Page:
VMware's VMotion live migration technology is capable of transferring VM images on a single SAN, so the migrations are performed extremely fast. ESX Server can manage clusters of physical hosts that are treated as a single resource pool. With ESX Server installed on several host machines, administrators can treat them as a single pool of CPUs, memory and stored resources, and deploy virtual machines across clusters of hosts.
The bottom line: during a period when the industry is moving toward server and storage consolidation, and when solution providers are being tested on how well they can deliver virtualization services and solutions, VMware Infrastructure 3 provides a channel-friendly, powerful path for VARs and their customers.
Next: VoIP Product of the Year
VoIP Product of the Year: Microsoft Office Communications Server 2007
With the introduction of Microsoft's Office Communications Server (OCS) 2007, the software giant is poised to revolutionize the VoIP space. Its splashy entrance into the lucrative space early this year had the channel abuzz, waiting to see how Microsoft's wares would impact the market, where it is now squarely pitted against Cisco Systems. Now that it's here, OCS is the CRN Test Center's choice for VoIP Product of the Year.
With OCS, Redmond, Wash.-based Microsoft has delivered a one-stop shop for VoIP, IM, audio conferencing and videoconferencing. It's a unified communications platform that keeps employees conntected, and helps them collaborate so business decisions can be made quickly. Need to know if a co-worker is available for a phone call or videoconference? OCS shows you the presence status of other users, a cornerstone of the product's productivity features.
Behind it all lies Active Directory, which is the engine that fuels OCS's deep presence awareness reach, collecting and storing contact information.
It's capable of acting as stand-alone IP-PBX, but OCS also works with many legacy PBX systems to achieve some level of presence awareness. It's unified messaging capabilities tie in with Microsoft Exchange, so OCS users can receive and manage their voicemail messages via e-mail and interact with other features in Exchange.
OCS can also interact with Microsoft Office applications, allowing users to exchange detailed information on their whereabouts. For instance, whenever users look at e-mails in Outlook they can see the presence information of the senders. They can see if other users are available on the network or are able to talk.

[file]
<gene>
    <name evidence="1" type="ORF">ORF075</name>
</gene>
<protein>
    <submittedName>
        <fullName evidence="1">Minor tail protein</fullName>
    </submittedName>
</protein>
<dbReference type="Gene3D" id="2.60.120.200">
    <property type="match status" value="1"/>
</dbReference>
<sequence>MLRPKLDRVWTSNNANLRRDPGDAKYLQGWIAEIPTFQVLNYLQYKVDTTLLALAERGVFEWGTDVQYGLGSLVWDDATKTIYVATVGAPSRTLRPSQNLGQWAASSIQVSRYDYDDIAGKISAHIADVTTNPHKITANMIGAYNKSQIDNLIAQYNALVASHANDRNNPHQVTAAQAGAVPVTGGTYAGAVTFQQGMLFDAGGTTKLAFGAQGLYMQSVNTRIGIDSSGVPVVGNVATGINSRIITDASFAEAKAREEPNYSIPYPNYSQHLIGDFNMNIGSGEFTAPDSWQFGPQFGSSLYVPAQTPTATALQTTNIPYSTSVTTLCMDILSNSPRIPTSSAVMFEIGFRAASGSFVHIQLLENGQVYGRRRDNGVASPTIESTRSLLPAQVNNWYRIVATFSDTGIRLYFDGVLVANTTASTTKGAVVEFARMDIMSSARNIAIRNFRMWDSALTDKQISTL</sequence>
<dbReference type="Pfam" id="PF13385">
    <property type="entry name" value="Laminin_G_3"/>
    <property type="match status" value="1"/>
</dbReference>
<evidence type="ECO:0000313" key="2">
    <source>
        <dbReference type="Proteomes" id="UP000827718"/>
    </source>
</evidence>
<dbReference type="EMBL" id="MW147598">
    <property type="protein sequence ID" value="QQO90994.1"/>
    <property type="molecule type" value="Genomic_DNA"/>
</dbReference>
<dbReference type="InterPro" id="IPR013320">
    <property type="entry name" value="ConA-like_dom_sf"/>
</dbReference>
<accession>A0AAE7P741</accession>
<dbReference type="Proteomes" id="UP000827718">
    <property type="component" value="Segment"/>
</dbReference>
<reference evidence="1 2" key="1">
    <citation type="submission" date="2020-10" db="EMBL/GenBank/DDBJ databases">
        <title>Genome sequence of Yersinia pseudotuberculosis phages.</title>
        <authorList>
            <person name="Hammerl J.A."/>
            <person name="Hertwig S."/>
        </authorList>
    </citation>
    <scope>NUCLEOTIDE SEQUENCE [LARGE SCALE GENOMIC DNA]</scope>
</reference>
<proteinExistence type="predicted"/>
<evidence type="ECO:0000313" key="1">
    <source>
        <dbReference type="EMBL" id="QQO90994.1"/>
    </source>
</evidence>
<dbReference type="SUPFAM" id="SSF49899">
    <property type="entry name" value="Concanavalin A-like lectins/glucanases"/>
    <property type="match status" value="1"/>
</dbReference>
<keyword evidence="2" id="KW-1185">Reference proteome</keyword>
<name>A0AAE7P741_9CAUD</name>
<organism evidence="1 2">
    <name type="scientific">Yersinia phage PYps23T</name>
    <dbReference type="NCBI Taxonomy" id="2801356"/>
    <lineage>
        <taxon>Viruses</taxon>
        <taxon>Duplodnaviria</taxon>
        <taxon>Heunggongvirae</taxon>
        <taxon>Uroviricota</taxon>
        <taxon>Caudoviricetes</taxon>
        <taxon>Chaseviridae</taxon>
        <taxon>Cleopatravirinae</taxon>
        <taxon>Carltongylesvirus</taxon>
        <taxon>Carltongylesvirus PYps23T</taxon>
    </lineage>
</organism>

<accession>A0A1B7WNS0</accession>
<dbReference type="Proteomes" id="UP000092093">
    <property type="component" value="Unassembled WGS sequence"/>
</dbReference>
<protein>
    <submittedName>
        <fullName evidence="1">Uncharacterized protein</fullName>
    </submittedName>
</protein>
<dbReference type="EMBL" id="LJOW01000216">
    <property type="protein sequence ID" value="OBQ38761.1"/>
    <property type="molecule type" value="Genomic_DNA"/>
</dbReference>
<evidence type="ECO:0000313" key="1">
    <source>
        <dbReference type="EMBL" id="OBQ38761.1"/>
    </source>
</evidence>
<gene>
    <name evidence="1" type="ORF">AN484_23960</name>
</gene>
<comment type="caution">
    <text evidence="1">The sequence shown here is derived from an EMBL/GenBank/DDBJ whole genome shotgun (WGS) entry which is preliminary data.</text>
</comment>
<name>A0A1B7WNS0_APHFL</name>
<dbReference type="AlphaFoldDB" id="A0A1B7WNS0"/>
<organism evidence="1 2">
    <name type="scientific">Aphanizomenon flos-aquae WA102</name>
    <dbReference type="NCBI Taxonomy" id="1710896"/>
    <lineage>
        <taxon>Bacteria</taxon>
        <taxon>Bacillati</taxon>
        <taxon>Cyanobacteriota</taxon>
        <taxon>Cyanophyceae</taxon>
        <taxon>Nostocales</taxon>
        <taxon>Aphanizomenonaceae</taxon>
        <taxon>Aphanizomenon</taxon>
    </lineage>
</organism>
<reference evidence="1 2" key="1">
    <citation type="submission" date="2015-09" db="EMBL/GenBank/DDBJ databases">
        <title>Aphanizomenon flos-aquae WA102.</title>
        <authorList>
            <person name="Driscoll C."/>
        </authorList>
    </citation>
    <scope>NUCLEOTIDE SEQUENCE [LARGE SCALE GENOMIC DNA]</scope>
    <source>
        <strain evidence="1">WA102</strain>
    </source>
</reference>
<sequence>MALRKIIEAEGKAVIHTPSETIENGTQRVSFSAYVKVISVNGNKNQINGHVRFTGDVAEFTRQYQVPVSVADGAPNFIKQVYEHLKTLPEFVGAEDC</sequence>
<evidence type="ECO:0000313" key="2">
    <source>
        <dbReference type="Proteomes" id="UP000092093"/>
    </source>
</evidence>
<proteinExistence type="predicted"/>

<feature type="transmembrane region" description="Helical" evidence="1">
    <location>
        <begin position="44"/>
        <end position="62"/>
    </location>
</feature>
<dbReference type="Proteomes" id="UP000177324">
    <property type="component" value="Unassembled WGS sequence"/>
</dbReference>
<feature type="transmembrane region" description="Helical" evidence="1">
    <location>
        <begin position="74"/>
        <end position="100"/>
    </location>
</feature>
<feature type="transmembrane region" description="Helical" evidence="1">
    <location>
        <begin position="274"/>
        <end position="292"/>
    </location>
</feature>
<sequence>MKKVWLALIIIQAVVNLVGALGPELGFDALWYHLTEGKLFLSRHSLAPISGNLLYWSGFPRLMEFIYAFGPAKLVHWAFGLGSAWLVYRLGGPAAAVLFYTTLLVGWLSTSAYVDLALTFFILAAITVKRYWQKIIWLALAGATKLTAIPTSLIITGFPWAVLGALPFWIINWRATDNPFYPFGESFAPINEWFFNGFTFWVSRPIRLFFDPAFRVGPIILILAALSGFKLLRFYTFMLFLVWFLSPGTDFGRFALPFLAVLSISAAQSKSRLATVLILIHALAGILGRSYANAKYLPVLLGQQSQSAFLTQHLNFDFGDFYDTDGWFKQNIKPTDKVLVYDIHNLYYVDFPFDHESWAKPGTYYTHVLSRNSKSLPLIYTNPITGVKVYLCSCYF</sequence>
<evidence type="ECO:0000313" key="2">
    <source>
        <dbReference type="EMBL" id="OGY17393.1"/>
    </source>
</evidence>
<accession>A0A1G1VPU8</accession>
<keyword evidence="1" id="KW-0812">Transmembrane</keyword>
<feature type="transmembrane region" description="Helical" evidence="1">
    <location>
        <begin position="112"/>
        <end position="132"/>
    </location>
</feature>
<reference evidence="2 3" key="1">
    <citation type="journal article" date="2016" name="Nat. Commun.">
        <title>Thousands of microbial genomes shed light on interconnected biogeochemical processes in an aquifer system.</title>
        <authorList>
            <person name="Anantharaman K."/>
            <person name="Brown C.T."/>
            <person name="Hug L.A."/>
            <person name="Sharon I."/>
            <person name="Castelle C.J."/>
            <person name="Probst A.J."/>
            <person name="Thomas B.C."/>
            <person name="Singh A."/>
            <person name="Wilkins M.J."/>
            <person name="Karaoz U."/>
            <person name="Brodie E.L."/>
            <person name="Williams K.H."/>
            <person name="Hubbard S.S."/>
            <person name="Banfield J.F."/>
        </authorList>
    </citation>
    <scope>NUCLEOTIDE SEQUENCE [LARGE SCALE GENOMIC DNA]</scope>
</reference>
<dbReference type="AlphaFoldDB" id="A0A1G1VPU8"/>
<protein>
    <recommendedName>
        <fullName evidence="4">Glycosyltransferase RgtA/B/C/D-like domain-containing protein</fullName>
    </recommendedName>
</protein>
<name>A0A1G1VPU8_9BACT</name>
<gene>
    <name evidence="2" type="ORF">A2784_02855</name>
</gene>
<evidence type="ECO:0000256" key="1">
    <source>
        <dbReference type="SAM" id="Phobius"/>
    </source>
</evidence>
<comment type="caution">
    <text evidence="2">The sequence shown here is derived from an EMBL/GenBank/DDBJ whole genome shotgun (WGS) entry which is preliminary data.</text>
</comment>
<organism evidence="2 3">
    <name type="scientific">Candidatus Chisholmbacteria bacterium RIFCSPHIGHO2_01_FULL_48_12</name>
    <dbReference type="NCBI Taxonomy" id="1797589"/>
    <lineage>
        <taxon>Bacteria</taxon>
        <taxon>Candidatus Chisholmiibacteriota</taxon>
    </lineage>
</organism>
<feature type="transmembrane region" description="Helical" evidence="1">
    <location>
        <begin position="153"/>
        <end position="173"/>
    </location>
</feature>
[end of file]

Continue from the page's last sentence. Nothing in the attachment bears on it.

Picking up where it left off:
By simply getting presence information from Outlook, users are able jump right into voice conversations. OCS is capable of managing connections with the types of devices and communication paths that users want to make available. What's more, OCS will make the right connection and reach users based on their active presence properties. Users have a lot of control over their communication by being able to redirect calls on the fly from any location.
The VoIP market is sure to be a rough-and-tumble space in the year ahead with so many big names slugging it out for share. We have no doubt solution providers working with Microsoft OCS will be able to land some pretty big punches.
Next: Wireless Product of the Year
Wireless Product of the Year: Extricom Interference-Free EXWO-404 WLAN Switch
Perhaps it's just the inner thumb-sucking kid in us that loves the idea of a "blanket" of Wi-Fi coverage, but we're sold on Extricom's WLAN technology.
With everything from VoIP to streaming video to file sharing cutting cords and heading for the air, wireless is quickly becoming a mission-critical technology for many customers.
That's why we laud Extricom for putting so much focus on solving interference problems. Mobile devices transmitting on 2.4 Ghz, such as cordless phones, Bluetooth devices, and even some popular gaming consoles, can interfere with the wireless network. Having multiple local wireless networks within an office or among different businesses within the same building can also cause problems for a mobile user moving around the floor.
The WLAN enterprise solution from Israeli-based Extricom handles the interference and simplifies Wi-Fi deployment for businesses. The CRN Test Center selected the Extricom Interference-Free EXWO-404 WLAN Switch as the Wireless Product of the Year for its robust features. The switch, built on the vendor's channel blanket architecture, creates a coverage area where users can move from one access point to another without any handoff latency. Putting all the access points on the same channel and frequency, different from other networks and competing products, eliminates interference concerns. And the simplicity of deployment and maintenance make it perfect for the SMB looking to ditch the wires.
The vendor's WLAN Switch also creates separate channel blankets to physically segregate different user types, traffic types and roles to improve quality of service, such as streaming video on one channel and passing VoIP data on another.
As trends shift towards triple-play and other services, solution providers need products that can support critical applications without worrying about performance, resiliency and scalability. And that's what Extricom offers.
Next: Operating System of the Year
Operating System of the Year: Microsoft Windows XP
Sure, there were skeptics at first. But with nearly a full year of product introductions behind us, we can unwaveringly hold up one operating system as our favorite. Yes, it comes from Microsoft, but perhaps it's not the obvious choice. Or, maybe it is.
Microsoft rolled out Windows Vista, its next-generation desktop operating system. But for many solution providers and their customers - - at least the ones brave enough to try it - - deploying Vista felt like swimming in cement. Driver support was off. Upgrade paths were off. The performance and security boosts just weren't there. By mid-year, it became clear that it was still no match for what we're now calling Ol' Reliable: our Operating System of the Year for 2007, Windows XP.